Bahrain’s Dialogue Begins with “Positive Step”
Bahrain held the first round of its national dialogue on Sunday with dozens of representatives from the main political groups participating. Bahrain’s six main opposition parties participated, as did loyalist parties such as the National Unity Gathering and the Salafi group al-Asala. The government itself only served as the organizer. The National Dialogue’s official spokesperson, Isa Abdulrahman, reported that the parties had agreed to meet twice a week and said that “the focus now rested on ‘building the bridges of trust between all parties.” Sheikh Khaled bin Ali al-Khalifa, Bahrain’s Justice Minister, called the meeting a positive start and said it “confirmed the importance of this dialogue.” The session lasted for more than three hours.
A negotiator from the opposition Democratic Progressive Tribune party, Abdulnabi Salman, said, “So far so good, and we will continue for the next session.” He said the government had not yet proven it was serious, but added, “They showed us that they can listen to us, which is a positive step.” The opposition parties said they would participate in the second session on Wednesday, but that they would discuss their plans on Monday. The dialogue participants agreed to limit the scope of the talks to resolving political differences. The dialogue’s schedule and agenda have yet to be decided.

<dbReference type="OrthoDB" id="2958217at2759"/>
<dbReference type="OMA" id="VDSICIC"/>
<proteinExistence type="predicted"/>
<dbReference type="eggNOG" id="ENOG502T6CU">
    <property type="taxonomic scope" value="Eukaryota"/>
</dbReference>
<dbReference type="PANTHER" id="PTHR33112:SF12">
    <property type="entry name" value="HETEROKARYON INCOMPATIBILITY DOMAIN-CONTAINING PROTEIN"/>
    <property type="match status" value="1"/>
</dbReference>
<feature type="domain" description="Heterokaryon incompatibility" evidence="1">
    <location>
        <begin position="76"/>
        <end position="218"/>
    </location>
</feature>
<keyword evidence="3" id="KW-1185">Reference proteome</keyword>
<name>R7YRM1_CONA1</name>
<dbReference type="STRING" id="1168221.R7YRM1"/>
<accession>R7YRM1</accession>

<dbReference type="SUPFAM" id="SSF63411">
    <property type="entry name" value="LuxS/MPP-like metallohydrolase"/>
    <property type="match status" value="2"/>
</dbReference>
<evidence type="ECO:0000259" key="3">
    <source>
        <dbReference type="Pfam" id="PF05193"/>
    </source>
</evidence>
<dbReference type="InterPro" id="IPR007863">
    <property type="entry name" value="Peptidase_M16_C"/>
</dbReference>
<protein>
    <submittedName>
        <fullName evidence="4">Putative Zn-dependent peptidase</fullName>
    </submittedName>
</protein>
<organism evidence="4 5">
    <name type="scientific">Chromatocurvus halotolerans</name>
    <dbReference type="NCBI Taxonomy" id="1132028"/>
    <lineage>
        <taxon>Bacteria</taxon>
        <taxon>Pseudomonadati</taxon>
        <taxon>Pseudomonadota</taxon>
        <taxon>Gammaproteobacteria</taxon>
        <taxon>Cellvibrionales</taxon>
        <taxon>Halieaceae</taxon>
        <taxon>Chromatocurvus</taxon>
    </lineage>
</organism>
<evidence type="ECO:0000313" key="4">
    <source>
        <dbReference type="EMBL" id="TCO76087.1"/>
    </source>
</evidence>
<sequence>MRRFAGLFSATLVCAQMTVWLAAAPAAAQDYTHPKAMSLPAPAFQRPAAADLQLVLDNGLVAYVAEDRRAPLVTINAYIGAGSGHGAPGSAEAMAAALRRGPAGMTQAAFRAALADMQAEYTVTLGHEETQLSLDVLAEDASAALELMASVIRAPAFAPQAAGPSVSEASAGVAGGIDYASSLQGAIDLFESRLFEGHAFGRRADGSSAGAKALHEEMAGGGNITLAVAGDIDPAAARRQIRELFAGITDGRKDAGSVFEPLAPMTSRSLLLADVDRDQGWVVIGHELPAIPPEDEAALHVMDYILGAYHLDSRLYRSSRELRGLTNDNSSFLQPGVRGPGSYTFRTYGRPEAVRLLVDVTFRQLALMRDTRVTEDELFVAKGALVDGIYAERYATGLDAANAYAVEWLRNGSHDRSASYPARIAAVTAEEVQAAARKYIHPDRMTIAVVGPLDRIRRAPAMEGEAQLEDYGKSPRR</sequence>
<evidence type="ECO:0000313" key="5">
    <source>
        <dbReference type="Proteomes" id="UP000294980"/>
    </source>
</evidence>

Prior to the meeting, the opposition remained skeptical about the government’s commitment to reform. Early Saturday, Shi’a protesters lit tire barricades on fire as security forces fired tear gas at them. Police increased security around Pearl Square in Manama and Shi’a areas.
Meanwhile, the Bahrain Center for Human Rights published a report titled “Two Years of Death and Detentions.” It finds “no meaningful improvements made to the human rights situation” and “that on many levels the situation has become more serious.”